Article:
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  • NYC labor law question

    For the past two years I've been working full time on-site at a Marketing firm in New York City as a contractor. No contract was actually ever signed. I do not get benefits or health insurance even though I work there 40-60 hours per week. They do not take taxes out, I just pay them quarterly on my own. They do not want to hire me as an actual employee but want to continue using me as a freelancer. I was just wondering if what this company is doing is legal. Should they legally have to pay for my heath insurance if I work for them 40 hours or more? Any answers would be greatly appreciated.
    Last edited by FreelancerT; 04-20-2006, 10:51 AM.

  • #2
    It has nothing to do with how many hours you work. You are an independent contractor (1099), so the employer doesn't have to include you in on any of the benefits that the employer has for it's employees. You provide a service to that company and as a an independent contractor you are responsible for your own taxes, supplies and benefits.
    Somedays you're the windshield and somedays you're the bug.

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    • #3
      This does beg the question, however, of do you really meet the criteria for being treated as an indpendent contractor?
      http://www.irs.gov/businesses/small/...=99921,00.html
      I don't respond to Private Messages unless the moderator specifically refers you to me for that purpose. Thank you.

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      • #4
        But aren't there laws that forbid a company to have independent contractors working on-site for an extended period of time? My friend recently lost his long time freelance gig at a big corporation because they were violating state labor laws and getting heavily fined. He said that the state eventually cracked down on them and forced them to use Aquent to run the whole department the corporation was cheating people out of benefits and health insurance.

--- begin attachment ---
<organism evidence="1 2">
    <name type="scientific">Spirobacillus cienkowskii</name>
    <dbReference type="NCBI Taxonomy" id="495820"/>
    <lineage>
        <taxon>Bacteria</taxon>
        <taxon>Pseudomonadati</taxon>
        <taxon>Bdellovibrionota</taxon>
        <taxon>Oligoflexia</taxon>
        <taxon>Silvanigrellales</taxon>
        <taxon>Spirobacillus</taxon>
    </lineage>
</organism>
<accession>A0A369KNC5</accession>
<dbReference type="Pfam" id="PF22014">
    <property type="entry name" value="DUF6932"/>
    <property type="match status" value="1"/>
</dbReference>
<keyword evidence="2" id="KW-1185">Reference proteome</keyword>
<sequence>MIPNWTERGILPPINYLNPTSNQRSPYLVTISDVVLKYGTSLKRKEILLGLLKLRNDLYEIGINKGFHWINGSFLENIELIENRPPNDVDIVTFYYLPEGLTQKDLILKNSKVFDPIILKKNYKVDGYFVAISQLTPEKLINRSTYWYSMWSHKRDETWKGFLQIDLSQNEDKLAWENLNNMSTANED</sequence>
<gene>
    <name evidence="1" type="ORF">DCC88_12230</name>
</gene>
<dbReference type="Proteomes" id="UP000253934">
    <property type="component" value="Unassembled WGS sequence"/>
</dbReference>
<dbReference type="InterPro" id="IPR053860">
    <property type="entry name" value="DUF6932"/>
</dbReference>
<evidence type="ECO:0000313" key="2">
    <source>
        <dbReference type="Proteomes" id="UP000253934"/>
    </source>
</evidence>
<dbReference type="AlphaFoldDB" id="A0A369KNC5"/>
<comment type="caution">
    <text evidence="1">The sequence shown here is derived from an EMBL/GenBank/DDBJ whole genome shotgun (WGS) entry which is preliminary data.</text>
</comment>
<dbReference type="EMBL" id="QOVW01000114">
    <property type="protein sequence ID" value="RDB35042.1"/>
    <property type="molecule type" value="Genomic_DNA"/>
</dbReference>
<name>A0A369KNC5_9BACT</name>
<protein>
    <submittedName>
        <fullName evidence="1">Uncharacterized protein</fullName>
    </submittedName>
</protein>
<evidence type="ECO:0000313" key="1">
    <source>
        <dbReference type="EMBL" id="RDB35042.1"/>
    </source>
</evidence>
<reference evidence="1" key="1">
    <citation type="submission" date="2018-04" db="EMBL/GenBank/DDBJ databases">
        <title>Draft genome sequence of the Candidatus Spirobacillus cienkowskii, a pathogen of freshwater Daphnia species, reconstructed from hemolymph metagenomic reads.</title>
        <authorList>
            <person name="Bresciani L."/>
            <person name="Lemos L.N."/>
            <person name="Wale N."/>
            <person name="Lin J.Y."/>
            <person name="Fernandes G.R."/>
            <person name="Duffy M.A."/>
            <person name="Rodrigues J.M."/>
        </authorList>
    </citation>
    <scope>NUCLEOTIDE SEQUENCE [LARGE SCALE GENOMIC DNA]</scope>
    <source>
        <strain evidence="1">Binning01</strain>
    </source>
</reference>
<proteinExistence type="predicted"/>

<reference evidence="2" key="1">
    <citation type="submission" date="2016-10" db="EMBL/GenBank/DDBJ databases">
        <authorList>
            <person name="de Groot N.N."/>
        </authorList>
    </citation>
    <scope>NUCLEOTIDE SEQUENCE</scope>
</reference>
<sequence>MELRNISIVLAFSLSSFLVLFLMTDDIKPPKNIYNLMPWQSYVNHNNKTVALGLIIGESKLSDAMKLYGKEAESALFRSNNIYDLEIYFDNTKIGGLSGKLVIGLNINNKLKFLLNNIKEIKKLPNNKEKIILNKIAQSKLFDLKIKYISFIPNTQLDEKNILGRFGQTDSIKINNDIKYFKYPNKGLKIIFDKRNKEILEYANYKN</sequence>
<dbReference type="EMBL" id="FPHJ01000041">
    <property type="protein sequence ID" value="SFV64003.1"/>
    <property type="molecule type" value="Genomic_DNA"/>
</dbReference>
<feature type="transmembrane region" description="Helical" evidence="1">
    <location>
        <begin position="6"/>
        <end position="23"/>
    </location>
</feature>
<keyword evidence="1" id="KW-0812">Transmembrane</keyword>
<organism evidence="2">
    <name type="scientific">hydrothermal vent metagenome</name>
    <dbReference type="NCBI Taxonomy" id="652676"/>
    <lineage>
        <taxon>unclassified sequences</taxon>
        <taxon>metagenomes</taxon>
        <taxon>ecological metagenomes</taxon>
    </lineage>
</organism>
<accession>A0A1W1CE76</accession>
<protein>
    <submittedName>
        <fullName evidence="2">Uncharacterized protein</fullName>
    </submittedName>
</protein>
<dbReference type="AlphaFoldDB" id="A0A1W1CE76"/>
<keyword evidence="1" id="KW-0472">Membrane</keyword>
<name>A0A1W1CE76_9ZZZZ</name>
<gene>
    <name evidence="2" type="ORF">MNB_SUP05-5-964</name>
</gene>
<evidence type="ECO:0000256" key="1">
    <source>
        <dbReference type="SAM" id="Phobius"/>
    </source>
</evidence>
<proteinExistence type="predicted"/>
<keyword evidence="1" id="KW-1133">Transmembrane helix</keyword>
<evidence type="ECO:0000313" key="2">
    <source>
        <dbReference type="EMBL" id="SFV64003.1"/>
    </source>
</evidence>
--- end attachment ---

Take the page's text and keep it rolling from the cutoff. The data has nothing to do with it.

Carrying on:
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        • #5
          But aren't there laws that forbid a company to have independent contractors working on-site for an extended period of time?

          No, there are not.

          You are thinking of, and misinterpreting, the Microsoft case and subsequent followups, in which contractors who DID NOT MEET the definition of contractors and should have been employees all along, were deliberately left at a status that did not qualify them for benefits, FOR THE SPECIFIC PURPOSE of preventing them from getting benefits. No law says that after x amount of time, an IC has to be made an employee and granted benefits.

          If you actually meet the definition of an IC, you can be left at that status permanently with no benefits from the company and it will be entirely legal.
          The above answer, whatever it is, assumes that no legally binding and enforceable contract or CBA says otherwise. If it does, then the terms of the contract or CBA apply.

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          • #6
            Consequences of treating an employee as an independent contractor

            If someone were "misclassified" and treated as an independent contractor when they should have been an employee, could that person take legal action against the company or is it just a matter of the IRS coming down on them? I remember hearing stories of freelance graphic designers who sued AT&T or Lucent and won. I believe they were actually compensated financially in some way. But this was years ago and I may not be remembering the whole story correctly.

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            • #7
              IF someone were misclassified (and we have not established that you are misclassified) then yes, legal action could be taken. Whether or not it would be worth while to do so would be situation specific and could only be established by an attorney in your state.
              The above answer, whatever it is, assumes that no legally binding and enforceable contract or CBA says otherwise. If it does, then the terms of the contract or CBA apply.

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